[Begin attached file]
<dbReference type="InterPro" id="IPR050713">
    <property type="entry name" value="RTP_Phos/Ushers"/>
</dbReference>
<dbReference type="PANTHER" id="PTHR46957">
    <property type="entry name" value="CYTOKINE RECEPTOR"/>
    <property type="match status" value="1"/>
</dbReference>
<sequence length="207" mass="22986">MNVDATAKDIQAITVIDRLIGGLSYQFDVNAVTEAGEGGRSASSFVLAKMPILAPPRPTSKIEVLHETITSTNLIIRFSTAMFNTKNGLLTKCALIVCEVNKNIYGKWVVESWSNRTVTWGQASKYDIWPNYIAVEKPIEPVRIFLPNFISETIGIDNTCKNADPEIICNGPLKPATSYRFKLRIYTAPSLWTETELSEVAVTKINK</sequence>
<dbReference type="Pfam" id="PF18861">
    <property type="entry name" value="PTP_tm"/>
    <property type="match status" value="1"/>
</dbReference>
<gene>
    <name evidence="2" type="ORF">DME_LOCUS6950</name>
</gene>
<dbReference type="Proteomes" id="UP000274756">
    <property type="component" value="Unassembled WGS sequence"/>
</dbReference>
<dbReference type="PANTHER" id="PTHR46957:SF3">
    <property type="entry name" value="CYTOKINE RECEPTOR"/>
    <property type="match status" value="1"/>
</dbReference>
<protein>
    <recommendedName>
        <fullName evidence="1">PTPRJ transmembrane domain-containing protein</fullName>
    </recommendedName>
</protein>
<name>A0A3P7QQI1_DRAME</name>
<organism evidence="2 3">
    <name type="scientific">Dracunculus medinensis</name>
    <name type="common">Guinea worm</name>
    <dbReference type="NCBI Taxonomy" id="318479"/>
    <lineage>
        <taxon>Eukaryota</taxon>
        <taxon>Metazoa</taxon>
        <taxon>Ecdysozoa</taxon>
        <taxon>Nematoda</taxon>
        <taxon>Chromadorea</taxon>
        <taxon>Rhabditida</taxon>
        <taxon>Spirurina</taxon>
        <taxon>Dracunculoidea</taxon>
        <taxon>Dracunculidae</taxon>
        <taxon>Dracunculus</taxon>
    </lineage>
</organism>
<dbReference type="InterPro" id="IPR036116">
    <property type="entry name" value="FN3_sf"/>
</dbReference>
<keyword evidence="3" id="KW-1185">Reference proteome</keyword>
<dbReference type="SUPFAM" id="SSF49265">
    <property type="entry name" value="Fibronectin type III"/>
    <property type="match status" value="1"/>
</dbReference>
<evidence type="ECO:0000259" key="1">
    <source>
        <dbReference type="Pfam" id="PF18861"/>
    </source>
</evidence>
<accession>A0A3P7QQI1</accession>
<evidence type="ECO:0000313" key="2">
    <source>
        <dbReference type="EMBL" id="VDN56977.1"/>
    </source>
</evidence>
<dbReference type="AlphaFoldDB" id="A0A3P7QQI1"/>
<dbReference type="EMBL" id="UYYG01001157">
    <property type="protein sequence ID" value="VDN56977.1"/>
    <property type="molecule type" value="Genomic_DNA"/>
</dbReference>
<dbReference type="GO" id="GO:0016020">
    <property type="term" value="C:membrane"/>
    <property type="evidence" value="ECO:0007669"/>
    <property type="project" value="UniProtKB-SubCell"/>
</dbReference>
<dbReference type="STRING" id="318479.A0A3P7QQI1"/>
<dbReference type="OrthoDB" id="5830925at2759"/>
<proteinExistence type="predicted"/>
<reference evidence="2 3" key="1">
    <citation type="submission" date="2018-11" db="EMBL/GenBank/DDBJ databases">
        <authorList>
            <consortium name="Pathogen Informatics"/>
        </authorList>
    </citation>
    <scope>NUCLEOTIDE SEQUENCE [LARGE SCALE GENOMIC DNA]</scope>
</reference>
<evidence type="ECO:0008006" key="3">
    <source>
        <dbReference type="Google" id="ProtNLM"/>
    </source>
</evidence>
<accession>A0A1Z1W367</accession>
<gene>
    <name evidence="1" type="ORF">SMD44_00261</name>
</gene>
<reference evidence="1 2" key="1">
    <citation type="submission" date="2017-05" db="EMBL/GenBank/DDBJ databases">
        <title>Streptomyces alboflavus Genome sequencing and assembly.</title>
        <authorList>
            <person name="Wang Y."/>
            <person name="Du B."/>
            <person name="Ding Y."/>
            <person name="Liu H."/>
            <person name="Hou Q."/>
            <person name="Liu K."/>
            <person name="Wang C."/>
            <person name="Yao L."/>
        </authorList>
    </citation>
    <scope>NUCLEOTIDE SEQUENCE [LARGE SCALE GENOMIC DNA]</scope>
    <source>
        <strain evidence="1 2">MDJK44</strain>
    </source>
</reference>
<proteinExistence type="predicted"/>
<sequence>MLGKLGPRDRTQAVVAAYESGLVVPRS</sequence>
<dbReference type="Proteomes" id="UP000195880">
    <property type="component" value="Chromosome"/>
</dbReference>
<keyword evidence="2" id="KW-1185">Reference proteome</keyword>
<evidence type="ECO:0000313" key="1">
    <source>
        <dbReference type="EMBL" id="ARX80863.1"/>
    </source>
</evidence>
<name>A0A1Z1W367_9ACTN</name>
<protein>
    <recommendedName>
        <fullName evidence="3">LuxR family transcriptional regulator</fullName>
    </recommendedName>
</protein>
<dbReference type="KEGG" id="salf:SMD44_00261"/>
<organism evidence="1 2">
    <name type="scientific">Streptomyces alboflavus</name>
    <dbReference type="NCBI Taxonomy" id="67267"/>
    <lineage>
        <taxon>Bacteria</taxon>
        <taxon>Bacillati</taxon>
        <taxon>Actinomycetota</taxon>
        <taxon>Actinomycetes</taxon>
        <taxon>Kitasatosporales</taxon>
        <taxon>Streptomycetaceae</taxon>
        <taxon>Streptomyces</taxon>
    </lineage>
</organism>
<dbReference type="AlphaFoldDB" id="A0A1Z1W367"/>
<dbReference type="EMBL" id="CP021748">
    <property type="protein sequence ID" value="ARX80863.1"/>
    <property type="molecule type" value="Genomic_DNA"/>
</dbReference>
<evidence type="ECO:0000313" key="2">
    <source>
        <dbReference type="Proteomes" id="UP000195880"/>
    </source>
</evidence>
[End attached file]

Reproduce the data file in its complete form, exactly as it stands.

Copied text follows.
<dbReference type="InterPro" id="IPR050713">
    <property type="entry name" value="RTP_Phos/Ushers"/>
</dbReference>
<dbReference type="PANTHER" id="PTHR46957">
    <property type="entry name" value="CYTOKINE RECEPTOR"/>
    <property type="match status" value="1"/>
</dbReference>
<sequence length="207" mass="22986">MNVDATAKDIQAITVIDRLIGGLSYQFDVNAVTEAGEGGRSASSFVLAKMPILAPPRPTSKIEVLHETITSTNLIIRFSTAMFNTKNGLLTKCALIVCEVNKNIYGKWVVESWSNRTVTWGQASKYDIWPNYIAVEKPIEPVRIFLPNFISETIGIDNTCKNADPEIICNGPLKPATSYRFKLRIYTAPSLWTETELSEVAVTKINK</sequence>
<dbReference type="Pfam" id="PF18861">
    <property type="entry name" value="PTP_tm"/>
    <property type="match status" value="1"/>
</dbReference>
<gene>
    <name evidence="2" type="ORF">DME_LOCUS6950</name>
</gene>
<dbReference type="Proteomes" id="UP000274756">
    <property type="component" value="Unassembled WGS sequence"/>
</dbReference>
<dbReference type="PANTHER" id="PTHR46957:SF3">
    <property type="entry name" value="CYTOKINE RECEPTOR"/>
    <property type="match status" value="1"/>
</dbReference>
<protein>
    <recommendedName>
        <fullName evidence="1">PTPRJ transmembrane domain-containing protein</fullName>
    </recommendedName>
</protein>
<name>A0A3P7QQI1_DRAME</name>
<organism evidence="2 3">
    <name type="scientific">Dracunculus medinensis</name>
    <name type="common">Guinea worm</name>
    <dbReference type="NCBI Taxonomy" id="318479"/>
    <lineage>
        <taxon>Eukaryota</taxon>
        <taxon>Metazoa</taxon>
        <taxon>Ecdysozoa</taxon>
        <taxon>Nematoda</taxon>
        <taxon>Chromadorea</taxon>
        <taxon>Rhabditida</taxon>
        <taxon>Spirurina</taxon>
        <taxon>Dracunculoidea</taxon>
        <taxon>Dracunculidae</taxon>
        <taxon>Dracunculus</taxon>
    </lineage>
</organism>
<dbReference type="InterPro" id="IPR036116">
    <property type="entry name" value="FN3_sf"/>
</dbReference>
<keyword evidence="3" id="KW-1185">Reference proteome</keyword>
<dbReference type="SUPFAM" id="SSF49265">
    <property type="entry name" value="Fibronectin type III"/>
    <property type="match status" value="1"/>
</dbReference>
<evidence type="ECO:0000259" key="1">
    <source>
        <dbReference type="Pfam" id="PF18861"/>
    </source>
</evidence>
<accession>A0A3P7QQI1</accession>
<evidence type="ECO:0000313" key="2">
    <source>
        <dbReference type="EMBL" id="VDN56977.1"/>
    </source>
</evidence>
<dbReference type="AlphaFoldDB" id="A0A3P7QQI1"/>
<dbReference type="EMBL" id="UYYG01001157">
    <property type="protein sequence ID" value="VDN56977.1"/>
    <property type="molecule type" value="Genomic_DNA"/>
</dbReference>
<dbReference type="GO" id="GO:0016020">
    <property type="term" value="C:membrane"/>
    <property type="evidence" value="ECO:0007669"/>
    <property type="project" value="UniProtKB-SubCell"/>
</dbReference>
<dbReference type="STRING" id="318479.A0A3P7QQI1"/>
<dbReference type="OrthoDB" id="5830925at2759"/>
<proteinExistence type="predicted"/>
<reference evidence="2 3" key="1">
    <citation type="submission" date="2018-11" db="EMBL/GenBank/DDBJ databases">
        <authorList>
            <consortium name="Pathogen Informatics"/>
        </authorList>
    </citation>
    <scope>NUCLEOTIDE SEQUENCE [LARGE SCALE GENOMIC DNA]</scope>
</reference>
<evidence type="ECO:0008006" key="3">
    <source>
        <dbReference type="Google" id="ProtNLM"/>
    </source>
</evidence>
<accession>A0A1Z1W367</accession>
<gene>
    <name evidence="1" type="ORF">SMD44_00261</name>
</gene>
<reference evidence="1 2" key="1">
    <citation type="submission" date="2017-05" db="EMBL/GenBank/DDBJ databases">
        <title>Streptomyces alboflavus Genome sequencing and assembly.</title>
        <authorList>
            <person name="Wang Y."/>
            <person name="Du B."/>
            <person name="Ding Y."/>
            <person name="Liu H."/>
            <person name="Hou Q."/>
            <person name="Liu K."/>
            <person name="Wang C."/>
            <person name="Yao L."/>
        </authorList>
    </citation>
    <scope>NUCLEOTIDE SEQUENCE [LARGE SCALE GENOMIC DNA]</scope>
    <source>
        <strain evidence="1 2">MDJK44</strain>
    </source>
</reference>
<proteinExistence type="predicted"/>
<sequence>MLGKLGPRDRTQAVVAAYESGLVVPRS</sequence>
<dbReference type="Proteomes" id="UP000195880">
    <property type="component" value="Chromosome"/>
</dbReference>
<keyword evidence="2" id="KW-1185">Reference proteome</keyword>
<evidence type="ECO:0000313" key="1">
    <source>
        <dbReference type="EMBL" id="ARX80863.1"/>
    </source>
</evidence>
<name>A0A1Z1W367_9ACTN</name>
<protein>
    <recommendedName>
        <fullName evidence="3">LuxR family transcriptional regulator</fullName>
    </recommendedName>
</protein>
<dbReference type="KEGG" id="salf:SMD44_00261"/>
<organism evidence="1 2">
    <name type="scientific">Streptomyces alboflavus</name>
    <dbReference type="NCBI Taxonomy" id="67267"/>
    <lineage>
        <taxon>Bacteria</taxon>
        <taxon>Bacillati</taxon>
        <taxon>Actinomycetota</taxon>
        <taxon>Actinomycetes</taxon>
        <taxon>Kitasatosporales</taxon>
        <taxon>Streptomycetaceae</taxon>
        <taxon>Streptomyces</taxon>
    </lineage>
</organism>
<dbReference type="AlphaFoldDB" id="A0A1Z1W367"/>
<dbReference type="EMBL" id="CP021748">
    <property type="protein sequence ID" value="ARX80863.1"/>
    <property type="molecule type" value="Genomic_DNA"/>
</dbReference>
<evidence type="ECO:0000313" key="2">
    <source>
        <dbReference type="Proteomes" id="UP000195880"/>
    </source>
</evidence>